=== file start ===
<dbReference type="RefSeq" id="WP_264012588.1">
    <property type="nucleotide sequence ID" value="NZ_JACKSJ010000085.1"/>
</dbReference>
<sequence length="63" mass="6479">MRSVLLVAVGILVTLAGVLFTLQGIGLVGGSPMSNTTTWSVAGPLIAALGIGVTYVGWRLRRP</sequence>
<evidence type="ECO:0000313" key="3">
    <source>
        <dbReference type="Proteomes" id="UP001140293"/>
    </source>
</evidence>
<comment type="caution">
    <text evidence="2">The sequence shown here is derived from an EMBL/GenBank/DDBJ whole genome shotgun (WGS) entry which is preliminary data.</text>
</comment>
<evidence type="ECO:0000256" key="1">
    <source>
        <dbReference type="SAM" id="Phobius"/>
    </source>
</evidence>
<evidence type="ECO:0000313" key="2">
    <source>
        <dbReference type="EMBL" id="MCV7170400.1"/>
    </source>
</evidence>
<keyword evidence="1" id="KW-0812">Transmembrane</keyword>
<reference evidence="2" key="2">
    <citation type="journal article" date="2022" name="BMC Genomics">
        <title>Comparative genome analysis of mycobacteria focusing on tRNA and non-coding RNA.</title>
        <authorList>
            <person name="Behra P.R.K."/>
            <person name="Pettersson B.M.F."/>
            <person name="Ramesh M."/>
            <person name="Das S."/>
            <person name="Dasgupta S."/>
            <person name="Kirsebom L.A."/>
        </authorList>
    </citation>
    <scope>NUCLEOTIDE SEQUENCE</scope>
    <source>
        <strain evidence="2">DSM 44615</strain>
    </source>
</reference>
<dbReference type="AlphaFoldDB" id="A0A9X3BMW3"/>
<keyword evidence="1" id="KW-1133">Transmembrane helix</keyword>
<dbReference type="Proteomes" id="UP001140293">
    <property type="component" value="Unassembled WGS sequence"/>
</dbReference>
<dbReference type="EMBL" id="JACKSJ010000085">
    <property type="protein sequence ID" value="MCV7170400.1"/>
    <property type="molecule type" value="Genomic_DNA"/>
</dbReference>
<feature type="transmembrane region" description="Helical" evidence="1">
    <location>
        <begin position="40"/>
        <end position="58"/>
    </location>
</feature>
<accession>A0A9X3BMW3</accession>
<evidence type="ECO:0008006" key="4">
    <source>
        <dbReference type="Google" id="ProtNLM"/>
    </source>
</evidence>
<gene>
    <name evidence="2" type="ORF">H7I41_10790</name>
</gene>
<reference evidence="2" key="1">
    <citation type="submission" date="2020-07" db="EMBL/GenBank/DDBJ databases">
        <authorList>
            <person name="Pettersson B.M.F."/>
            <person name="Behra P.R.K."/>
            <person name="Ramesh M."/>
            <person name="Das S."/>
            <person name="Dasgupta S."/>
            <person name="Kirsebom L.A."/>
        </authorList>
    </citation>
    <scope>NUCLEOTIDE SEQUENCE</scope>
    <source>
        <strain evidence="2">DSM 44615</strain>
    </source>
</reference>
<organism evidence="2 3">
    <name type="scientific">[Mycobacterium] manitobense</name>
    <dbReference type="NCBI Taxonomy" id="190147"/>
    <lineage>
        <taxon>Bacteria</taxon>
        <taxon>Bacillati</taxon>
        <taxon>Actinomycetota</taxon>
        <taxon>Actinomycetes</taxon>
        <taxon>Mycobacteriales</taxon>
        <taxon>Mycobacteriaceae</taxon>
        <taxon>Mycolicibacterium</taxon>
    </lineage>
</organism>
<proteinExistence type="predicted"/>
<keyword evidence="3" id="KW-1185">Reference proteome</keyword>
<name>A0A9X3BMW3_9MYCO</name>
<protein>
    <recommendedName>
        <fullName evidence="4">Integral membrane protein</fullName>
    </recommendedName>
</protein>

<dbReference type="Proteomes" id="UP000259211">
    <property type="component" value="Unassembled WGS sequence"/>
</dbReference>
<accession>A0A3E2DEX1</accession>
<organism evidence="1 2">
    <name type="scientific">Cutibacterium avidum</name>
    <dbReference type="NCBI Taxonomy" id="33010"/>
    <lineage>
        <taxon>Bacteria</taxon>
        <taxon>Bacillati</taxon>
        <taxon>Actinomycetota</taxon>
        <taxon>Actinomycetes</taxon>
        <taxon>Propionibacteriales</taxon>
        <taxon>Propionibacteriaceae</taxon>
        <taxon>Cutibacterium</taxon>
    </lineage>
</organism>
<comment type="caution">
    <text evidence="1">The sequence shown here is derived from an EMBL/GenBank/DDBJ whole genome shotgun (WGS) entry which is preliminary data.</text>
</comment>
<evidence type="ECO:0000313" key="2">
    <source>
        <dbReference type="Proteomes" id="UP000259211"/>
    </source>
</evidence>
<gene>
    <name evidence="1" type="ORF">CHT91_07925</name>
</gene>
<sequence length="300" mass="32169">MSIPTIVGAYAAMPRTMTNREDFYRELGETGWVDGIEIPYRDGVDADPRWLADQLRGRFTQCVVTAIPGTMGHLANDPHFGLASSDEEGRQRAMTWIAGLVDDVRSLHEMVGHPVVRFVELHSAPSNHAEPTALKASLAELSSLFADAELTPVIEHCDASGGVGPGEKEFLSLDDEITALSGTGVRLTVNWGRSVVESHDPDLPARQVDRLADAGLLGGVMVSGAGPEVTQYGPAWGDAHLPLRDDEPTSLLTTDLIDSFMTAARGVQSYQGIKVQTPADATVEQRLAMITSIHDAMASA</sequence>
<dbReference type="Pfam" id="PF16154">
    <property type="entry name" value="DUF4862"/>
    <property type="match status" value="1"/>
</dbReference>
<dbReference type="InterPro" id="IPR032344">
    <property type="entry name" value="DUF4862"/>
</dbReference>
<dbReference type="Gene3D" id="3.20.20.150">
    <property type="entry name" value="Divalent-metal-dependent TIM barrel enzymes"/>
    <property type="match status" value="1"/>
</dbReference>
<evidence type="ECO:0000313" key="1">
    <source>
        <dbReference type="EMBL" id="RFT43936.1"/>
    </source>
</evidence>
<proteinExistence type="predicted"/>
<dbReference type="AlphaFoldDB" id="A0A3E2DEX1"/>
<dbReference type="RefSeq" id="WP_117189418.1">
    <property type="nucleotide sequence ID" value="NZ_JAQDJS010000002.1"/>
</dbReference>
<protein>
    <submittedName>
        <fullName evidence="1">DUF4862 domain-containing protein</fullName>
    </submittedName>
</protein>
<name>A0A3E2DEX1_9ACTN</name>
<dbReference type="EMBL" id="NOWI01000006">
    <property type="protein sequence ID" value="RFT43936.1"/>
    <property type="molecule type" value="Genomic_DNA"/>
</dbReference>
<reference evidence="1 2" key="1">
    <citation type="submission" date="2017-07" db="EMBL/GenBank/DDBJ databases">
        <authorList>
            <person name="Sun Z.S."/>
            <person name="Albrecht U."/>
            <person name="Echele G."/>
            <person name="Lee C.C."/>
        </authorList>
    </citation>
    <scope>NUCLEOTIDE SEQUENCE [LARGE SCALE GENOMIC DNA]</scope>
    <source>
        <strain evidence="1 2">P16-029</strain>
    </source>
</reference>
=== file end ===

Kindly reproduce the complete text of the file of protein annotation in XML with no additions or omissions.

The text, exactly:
<dbReference type="RefSeq" id="WP_264012588.1">
    <property type="nucleotide sequence ID" value="NZ_JACKSJ010000085.1"/>
</dbReference>
<sequence length="63" mass="6479">MRSVLLVAVGILVTLAGVLFTLQGIGLVGGSPMSNTTTWSVAGPLIAALGIGVTYVGWRLRRP</sequence>
<evidence type="ECO:0000313" key="3">
    <source>
        <dbReference type="Proteomes" id="UP001140293"/>
    </source>
</evidence>
<comment type="caution">
    <text evidence="2">The sequence shown here is derived from an EMBL/GenBank/DDBJ whole genome shotgun (WGS) entry which is preliminary data.</text>
</comment>
<evidence type="ECO:0000256" key="1">
    <source>
        <dbReference type="SAM" id="Phobius"/>
    </source>
</evidence>
<evidence type="ECO:0000313" key="2">
    <source>
        <dbReference type="EMBL" id="MCV7170400.1"/>
    </source>
</evidence>
<keyword evidence="1" id="KW-0812">Transmembrane</keyword>
<reference evidence="2" key="2">
    <citation type="journal article" date="2022" name="BMC Genomics">
        <title>Comparative genome analysis of mycobacteria focusing on tRNA and non-coding RNA.</title>
        <authorList>
            <person name="Behra P.R.K."/>
            <person name="Pettersson B.M.F."/>
            <person name="Ramesh M."/>
            <person name="Das S."/>
            <person name="Dasgupta S."/>
            <person name="Kirsebom L.A."/>
        </authorList>
    </citation>
    <scope>NUCLEOTIDE SEQUENCE</scope>
    <source>
        <strain evidence="2">DSM 44615</strain>
    </source>
</reference>
<dbReference type="AlphaFoldDB" id="A0A9X3BMW3"/>
<keyword evidence="1" id="KW-1133">Transmembrane helix</keyword>
<dbReference type="Proteomes" id="UP001140293">
    <property type="component" value="Unassembled WGS sequence"/>
</dbReference>
<dbReference type="EMBL" id="JACKSJ010000085">
    <property type="protein sequence ID" value="MCV7170400.1"/>
    <property type="molecule type" value="Genomic_DNA"/>
</dbReference>
<feature type="transmembrane region" description="Helical" evidence="1">
    <location>
        <begin position="40"/>
        <end position="58"/>
    </location>
</feature>
<accession>A0A9X3BMW3</accession>
<evidence type="ECO:0008006" key="4">
    <source>
        <dbReference type="Google" id="ProtNLM"/>
    </source>
</evidence>
<gene>
    <name evidence="2" type="ORF">H7I41_10790</name>
</gene>
<reference evidence="2" key="1">
    <citation type="submission" date="2020-07" db="EMBL/GenBank/DDBJ databases">
        <authorList>
            <person name="Pettersson B.M.F."/>
            <person name="Behra P.R.K."/>
            <person name="Ramesh M."/>
            <person name="Das S."/>
            <person name="Dasgupta S."/>
            <person name="Kirsebom L.A."/>
        </authorList>
    </citation>
    <scope>NUCLEOTIDE SEQUENCE</scope>
    <source>
        <strain evidence="2">DSM 44615</strain>
    </source>
</reference>
<organism evidence="2 3">
    <name type="scientific">[Mycobacterium] manitobense</name>
    <dbReference type="NCBI Taxonomy" id="190147"/>
    <lineage>
        <taxon>Bacteria</taxon>
        <taxon>Bacillati</taxon>
        <taxon>Actinomycetota</taxon>
        <taxon>Actinomycetes</taxon>
        <taxon>Mycobacteriales</taxon>
        <taxon>Mycobacteriaceae</taxon>
        <taxon>Mycolicibacterium</taxon>
    </lineage>
</organism>
<proteinExistence type="predicted"/>
<keyword evidence="3" id="KW-1185">Reference proteome</keyword>
<name>A0A9X3BMW3_9MYCO</name>
<protein>
    <recommendedName>
        <fullName evidence="4">Integral membrane protein</fullName>
    </recommendedName>
</protein>

<dbReference type="Proteomes" id="UP000259211">
    <property type="component" value="Unassembled WGS sequence"/>
</dbReference>
<accession>A0A3E2DEX1</accession>
<organism evidence="1 2">
    <name type="scientific">Cutibacterium avidum</name>
    <dbReference type="NCBI Taxonomy" id="33010"/>
    <lineage>
        <taxon>Bacteria</taxon>
        <taxon>Bacillati</taxon>
        <taxon>Actinomycetota</taxon>
        <taxon>Actinomycetes</taxon>
        <taxon>Propionibacteriales</taxon>
        <taxon>Propionibacteriaceae</taxon>
        <taxon>Cutibacterium</taxon>
    </lineage>
</organism>
<comment type="caution">
    <text evidence="1">The sequence shown here is derived from an EMBL/GenBank/DDBJ whole genome shotgun (WGS) entry which is preliminary data.</text>
</comment>
<evidence type="ECO:0000313" key="2">
    <source>
        <dbReference type="Proteomes" id="UP000259211"/>
    </source>
</evidence>
<gene>
    <name evidence="1" type="ORF">CHT91_07925</name>
</gene>
<sequence length="300" mass="32169">MSIPTIVGAYAAMPRTMTNREDFYRELGETGWVDGIEIPYRDGVDADPRWLADQLRGRFTQCVVTAIPGTMGHLANDPHFGLASSDEEGRQRAMTWIAGLVDDVRSLHEMVGHPVVRFVELHSAPSNHAEPTALKASLAELSSLFADAELTPVIEHCDASGGVGPGEKEFLSLDDEITALSGTGVRLTVNWGRSVVESHDPDLPARQVDRLADAGLLGGVMVSGAGPEVTQYGPAWGDAHLPLRDDEPTSLLTTDLIDSFMTAARGVQSYQGIKVQTPADATVEQRLAMITSIHDAMASA</sequence>
<dbReference type="Pfam" id="PF16154">
    <property type="entry name" value="DUF4862"/>
    <property type="match status" value="1"/>
</dbReference>
<dbReference type="InterPro" id="IPR032344">
    <property type="entry name" value="DUF4862"/>
</dbReference>
<dbReference type="Gene3D" id="3.20.20.150">
    <property type="entry name" value="Divalent-metal-dependent TIM barrel enzymes"/>
    <property type="match status" value="1"/>
</dbReference>
<evidence type="ECO:0000313" key="1">
    <source>
        <dbReference type="EMBL" id="RFT43936.1"/>
    </source>
</evidence>
<proteinExistence type="predicted"/>
<dbReference type="AlphaFoldDB" id="A0A3E2DEX1"/>
<dbReference type="RefSeq" id="WP_117189418.1">
    <property type="nucleotide sequence ID" value="NZ_JAQDJS010000002.1"/>
</dbReference>
<protein>
    <submittedName>
        <fullName evidence="1">DUF4862 domain-containing protein</fullName>
    </submittedName>
</protein>
<name>A0A3E2DEX1_9ACTN</name>
<dbReference type="EMBL" id="NOWI01000006">
    <property type="protein sequence ID" value="RFT43936.1"/>
    <property type="molecule type" value="Genomic_DNA"/>
</dbReference>
<reference evidence="1 2" key="1">
    <citation type="submission" date="2017-07" db="EMBL/GenBank/DDBJ databases">
        <authorList>
            <person name="Sun Z.S."/>
            <person name="Albrecht U."/>
            <person name="Echele G."/>
            <person name="Lee C.C."/>
        </authorList>
    </citation>
    <scope>NUCLEOTIDE SEQUENCE [LARGE SCALE GENOMIC DNA]</scope>
    <source>
        <strain evidence="1 2">P16-029</strain>
    </source>
</reference>